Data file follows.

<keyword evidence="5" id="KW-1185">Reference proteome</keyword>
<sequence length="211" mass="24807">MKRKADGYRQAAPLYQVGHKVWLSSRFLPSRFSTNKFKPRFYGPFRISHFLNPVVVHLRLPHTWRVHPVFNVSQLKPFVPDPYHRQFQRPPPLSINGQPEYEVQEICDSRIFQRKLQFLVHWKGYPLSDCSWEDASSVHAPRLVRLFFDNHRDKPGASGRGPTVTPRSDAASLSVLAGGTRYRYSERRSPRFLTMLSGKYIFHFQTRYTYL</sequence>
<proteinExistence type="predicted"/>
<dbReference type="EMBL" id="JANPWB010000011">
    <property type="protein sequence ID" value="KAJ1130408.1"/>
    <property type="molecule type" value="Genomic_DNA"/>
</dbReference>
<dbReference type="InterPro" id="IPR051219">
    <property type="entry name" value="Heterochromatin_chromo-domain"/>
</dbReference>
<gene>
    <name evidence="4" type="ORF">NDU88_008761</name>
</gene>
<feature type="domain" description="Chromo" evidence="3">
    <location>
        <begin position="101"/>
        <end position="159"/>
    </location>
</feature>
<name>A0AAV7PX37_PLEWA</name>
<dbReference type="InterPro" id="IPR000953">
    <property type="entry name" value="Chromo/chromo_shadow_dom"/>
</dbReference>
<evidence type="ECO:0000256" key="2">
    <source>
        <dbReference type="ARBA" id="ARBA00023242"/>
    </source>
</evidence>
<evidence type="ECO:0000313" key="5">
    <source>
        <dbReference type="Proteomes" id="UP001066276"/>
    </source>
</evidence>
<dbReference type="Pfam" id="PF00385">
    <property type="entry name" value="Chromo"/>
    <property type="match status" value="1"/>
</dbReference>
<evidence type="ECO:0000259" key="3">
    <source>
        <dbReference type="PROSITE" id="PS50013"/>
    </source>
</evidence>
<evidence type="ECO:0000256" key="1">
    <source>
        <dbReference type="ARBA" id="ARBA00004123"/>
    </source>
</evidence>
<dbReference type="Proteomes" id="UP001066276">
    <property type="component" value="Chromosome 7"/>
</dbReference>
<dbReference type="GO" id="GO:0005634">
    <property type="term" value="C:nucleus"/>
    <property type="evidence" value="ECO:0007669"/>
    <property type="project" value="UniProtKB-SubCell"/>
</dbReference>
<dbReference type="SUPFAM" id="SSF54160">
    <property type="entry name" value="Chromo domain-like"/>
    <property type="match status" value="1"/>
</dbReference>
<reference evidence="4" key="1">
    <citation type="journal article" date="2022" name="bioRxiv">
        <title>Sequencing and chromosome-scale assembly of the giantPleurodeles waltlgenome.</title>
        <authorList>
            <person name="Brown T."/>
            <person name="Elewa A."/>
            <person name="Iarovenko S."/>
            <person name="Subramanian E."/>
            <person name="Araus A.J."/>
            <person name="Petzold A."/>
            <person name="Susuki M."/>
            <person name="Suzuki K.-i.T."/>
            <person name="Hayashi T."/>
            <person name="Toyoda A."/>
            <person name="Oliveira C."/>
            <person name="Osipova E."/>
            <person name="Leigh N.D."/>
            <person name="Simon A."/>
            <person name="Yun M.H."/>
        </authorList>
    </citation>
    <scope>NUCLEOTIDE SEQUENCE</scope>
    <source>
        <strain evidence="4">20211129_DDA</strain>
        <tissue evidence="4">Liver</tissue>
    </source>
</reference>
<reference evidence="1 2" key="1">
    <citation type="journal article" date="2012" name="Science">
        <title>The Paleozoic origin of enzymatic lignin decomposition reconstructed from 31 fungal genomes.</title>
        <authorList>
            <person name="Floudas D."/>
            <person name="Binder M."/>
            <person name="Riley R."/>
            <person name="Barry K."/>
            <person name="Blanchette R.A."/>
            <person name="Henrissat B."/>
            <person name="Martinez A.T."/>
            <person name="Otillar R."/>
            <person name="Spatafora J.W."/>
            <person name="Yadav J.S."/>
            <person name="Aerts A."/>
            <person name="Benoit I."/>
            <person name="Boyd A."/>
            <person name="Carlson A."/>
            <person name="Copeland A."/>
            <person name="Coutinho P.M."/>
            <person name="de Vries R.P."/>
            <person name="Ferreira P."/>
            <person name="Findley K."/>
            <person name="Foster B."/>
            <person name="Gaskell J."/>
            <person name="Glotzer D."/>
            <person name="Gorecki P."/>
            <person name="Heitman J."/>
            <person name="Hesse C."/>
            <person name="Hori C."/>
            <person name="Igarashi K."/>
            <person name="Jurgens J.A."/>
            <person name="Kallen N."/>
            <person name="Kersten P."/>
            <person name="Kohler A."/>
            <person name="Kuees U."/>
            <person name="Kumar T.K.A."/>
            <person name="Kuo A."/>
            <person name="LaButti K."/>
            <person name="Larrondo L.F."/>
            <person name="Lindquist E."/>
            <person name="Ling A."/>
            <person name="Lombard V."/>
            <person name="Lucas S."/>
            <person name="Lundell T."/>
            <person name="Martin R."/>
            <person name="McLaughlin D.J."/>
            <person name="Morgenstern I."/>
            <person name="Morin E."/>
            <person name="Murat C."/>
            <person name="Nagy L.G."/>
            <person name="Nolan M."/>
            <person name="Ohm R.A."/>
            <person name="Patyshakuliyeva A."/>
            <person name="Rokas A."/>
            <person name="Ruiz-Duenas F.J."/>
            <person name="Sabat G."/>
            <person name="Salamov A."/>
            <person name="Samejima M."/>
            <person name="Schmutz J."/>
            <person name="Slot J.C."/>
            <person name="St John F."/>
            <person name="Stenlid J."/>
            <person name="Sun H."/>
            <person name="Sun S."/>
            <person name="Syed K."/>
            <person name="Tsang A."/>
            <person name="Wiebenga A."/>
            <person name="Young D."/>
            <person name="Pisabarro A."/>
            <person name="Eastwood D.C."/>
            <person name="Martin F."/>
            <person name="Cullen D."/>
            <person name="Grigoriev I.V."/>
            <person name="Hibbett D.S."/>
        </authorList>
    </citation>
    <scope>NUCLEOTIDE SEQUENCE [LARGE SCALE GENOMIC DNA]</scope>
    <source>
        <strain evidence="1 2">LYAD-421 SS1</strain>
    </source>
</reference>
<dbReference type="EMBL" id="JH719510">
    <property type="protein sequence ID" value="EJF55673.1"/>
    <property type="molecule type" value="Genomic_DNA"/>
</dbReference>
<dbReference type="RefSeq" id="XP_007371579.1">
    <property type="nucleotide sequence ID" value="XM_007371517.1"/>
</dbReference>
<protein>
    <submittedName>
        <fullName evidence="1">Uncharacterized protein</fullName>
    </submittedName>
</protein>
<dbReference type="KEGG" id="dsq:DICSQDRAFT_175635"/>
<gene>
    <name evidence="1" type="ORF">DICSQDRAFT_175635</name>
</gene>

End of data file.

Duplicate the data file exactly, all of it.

<keyword evidence="5" id="KW-1185">Reference proteome</keyword>
<sequence length="211" mass="24807">MKRKADGYRQAAPLYQVGHKVWLSSRFLPSRFSTNKFKPRFYGPFRISHFLNPVVVHLRLPHTWRVHPVFNVSQLKPFVPDPYHRQFQRPPPLSINGQPEYEVQEICDSRIFQRKLQFLVHWKGYPLSDCSWEDASSVHAPRLVRLFFDNHRDKPGASGRGPTVTPRSDAASLSVLAGGTRYRYSERRSPRFLTMLSGKYIFHFQTRYTYL</sequence>
<proteinExistence type="predicted"/>
<dbReference type="EMBL" id="JANPWB010000011">
    <property type="protein sequence ID" value="KAJ1130408.1"/>
    <property type="molecule type" value="Genomic_DNA"/>
</dbReference>
<dbReference type="InterPro" id="IPR051219">
    <property type="entry name" value="Heterochromatin_chromo-domain"/>
</dbReference>
<gene>
    <name evidence="4" type="ORF">NDU88_008761</name>
</gene>
<feature type="domain" description="Chromo" evidence="3">
    <location>
        <begin position="101"/>
        <end position="159"/>
    </location>
</feature>
<name>A0AAV7PX37_PLEWA</name>
<dbReference type="InterPro" id="IPR000953">
    <property type="entry name" value="Chromo/chromo_shadow_dom"/>
</dbReference>
<evidence type="ECO:0000256" key="2">
    <source>
        <dbReference type="ARBA" id="ARBA00023242"/>
    </source>
</evidence>
<evidence type="ECO:0000313" key="5">
    <source>
        <dbReference type="Proteomes" id="UP001066276"/>
    </source>
</evidence>
<dbReference type="Pfam" id="PF00385">
    <property type="entry name" value="Chromo"/>
    <property type="match status" value="1"/>
</dbReference>
<evidence type="ECO:0000259" key="3">
    <source>
        <dbReference type="PROSITE" id="PS50013"/>
    </source>
</evidence>
<evidence type="ECO:0000256" key="1">
    <source>
        <dbReference type="ARBA" id="ARBA00004123"/>
    </source>
</evidence>
<dbReference type="Proteomes" id="UP001066276">
    <property type="component" value="Chromosome 7"/>
</dbReference>
<dbReference type="GO" id="GO:0005634">
    <property type="term" value="C:nucleus"/>
    <property type="evidence" value="ECO:0007669"/>
    <property type="project" value="UniProtKB-SubCell"/>
</dbReference>
<dbReference type="SUPFAM" id="SSF54160">
    <property type="entry name" value="Chromo domain-like"/>
    <property type="match status" value="1"/>
</dbReference>
<reference evidence="4" key="1">
    <citation type="journal article" date="2022" name="bioRxiv">
        <title>Sequencing and chromosome-scale assembly of the giantPleurodeles waltlgenome.</title>
        <authorList>
            <person name="Brown T."/>
            <person name="Elewa A."/>
            <person name="Iarovenko S."/>
            <person name="Subramanian E."/>
            <person name="Araus A.J."/>
            <person name="Petzold A."/>
            <person name="Susuki M."/>
            <person name="Suzuki K.-i.T."/>
            <person name="Hayashi T."/>
            <person name="Toyoda A."/>
            <person name="Oliveira C."/>
            <person name="Osipova E."/>
            <person name="Leigh N.D."/>
            <person name="Simon A."/>
            <person name="Yun M.H."/>
        </authorList>
    </citation>
    <scope>NUCLEOTIDE SEQUENCE</scope>
    <source>
        <strain evidence="4">20211129_DDA</strain>
        <tissue evidence="4">Liver</tissue>
    </source>
</reference>
<reference evidence="1 2" key="1">
    <citation type="journal article" date="2012" name="Science">
        <title>The Paleozoic origin of enzymatic lignin decomposition reconstructed from 31 fungal genomes.</title>
        <authorList>
            <person name="Floudas D."/>
            <person name="Binder M."/>
            <person name="Riley R."/>
            <person name="Barry K."/>
            <person name="Blanchette R.A."/>
            <person name="Henrissat B."/>
            <person name="Martinez A.T."/>
            <person name="Otillar R."/>
            <person name="Spatafora J.W."/>
            <person name="Yadav J.S."/>
            <person name="Aerts A."/>
            <person name="Benoit I."/>
            <person name="Boyd A."/>
            <person name="Carlson A."/>
            <person name="Copeland A."/>
            <person name="Coutinho P.M."/>
            <person name="de Vries R.P."/>
            <person name="Ferreira P."/>
            <person name="Findley K."/>
            <person name="Foster B."/>
            <person name="Gaskell J."/>
            <person name="Glotzer D."/>
            <person name="Gorecki P."/>
            <person name="Heitman J."/>
            <person name="Hesse C."/>
            <person name="Hori C."/>
            <person name="Igarashi K."/>
            <person name="Jurgens J.A."/>
            <person name="Kallen N."/>
            <person name="Kersten P."/>
            <person name="Kohler A."/>
            <person name="Kuees U."/>
            <person name="Kumar T.K.A."/>
            <person name="Kuo A."/>
            <person name="LaButti K."/>
            <person name="Larrondo L.F."/>
            <person name="Lindquist E."/>
            <person name="Ling A."/>
            <person name="Lombard V."/>
            <person name="Lucas S."/>
            <person name="Lundell T."/>
            <person name="Martin R."/>
            <person name="McLaughlin D.J."/>
            <person name="Morgenstern I."/>
            <person name="Morin E."/>
            <person name="Murat C."/>
            <person name="Nagy L.G."/>
            <person name="Nolan M."/>
            <person name="Ohm R.A."/>
            <person name="Patyshakuliyeva A."/>
            <person name="Rokas A."/>
            <person name="Ruiz-Duenas F.J."/>
            <person name="Sabat G."/>
            <person name="Salamov A."/>
            <person name="Samejima M."/>
            <person name="Schmutz J."/>
            <person name="Slot J.C."/>
            <person name="St John F."/>
            <person name="Stenlid J."/>
            <person name="Sun H."/>
            <person name="Sun S."/>
            <person name="Syed K."/>
            <person name="Tsang A."/>
            <person name="Wiebenga A."/>
            <person name="Young D."/>
            <person name="Pisabarro A."/>
            <person name="Eastwood D.C."/>
            <person name="Martin F."/>
            <person name="Cullen D."/>
            <person name="Grigoriev I.V."/>
            <person name="Hibbett D.S."/>
        </authorList>
    </citation>
    <scope>NUCLEOTIDE SEQUENCE [LARGE SCALE GENOMIC DNA]</scope>
    <source>
        <strain evidence="1 2">LYAD-421 SS1</strain>
    </source>
</reference>
<dbReference type="EMBL" id="JH719510">
    <property type="protein sequence ID" value="EJF55673.1"/>
    <property type="molecule type" value="Genomic_DNA"/>
</dbReference>
<dbReference type="RefSeq" id="XP_007371579.1">
    <property type="nucleotide sequence ID" value="XM_007371517.1"/>
</dbReference>
<protein>
    <submittedName>
        <fullName evidence="1">Uncharacterized protein</fullName>
    </submittedName>
</protein>
<dbReference type="KEGG" id="dsq:DICSQDRAFT_175635"/>
<gene>
    <name evidence="1" type="ORF">DICSQDRAFT_175635</name>
</gene>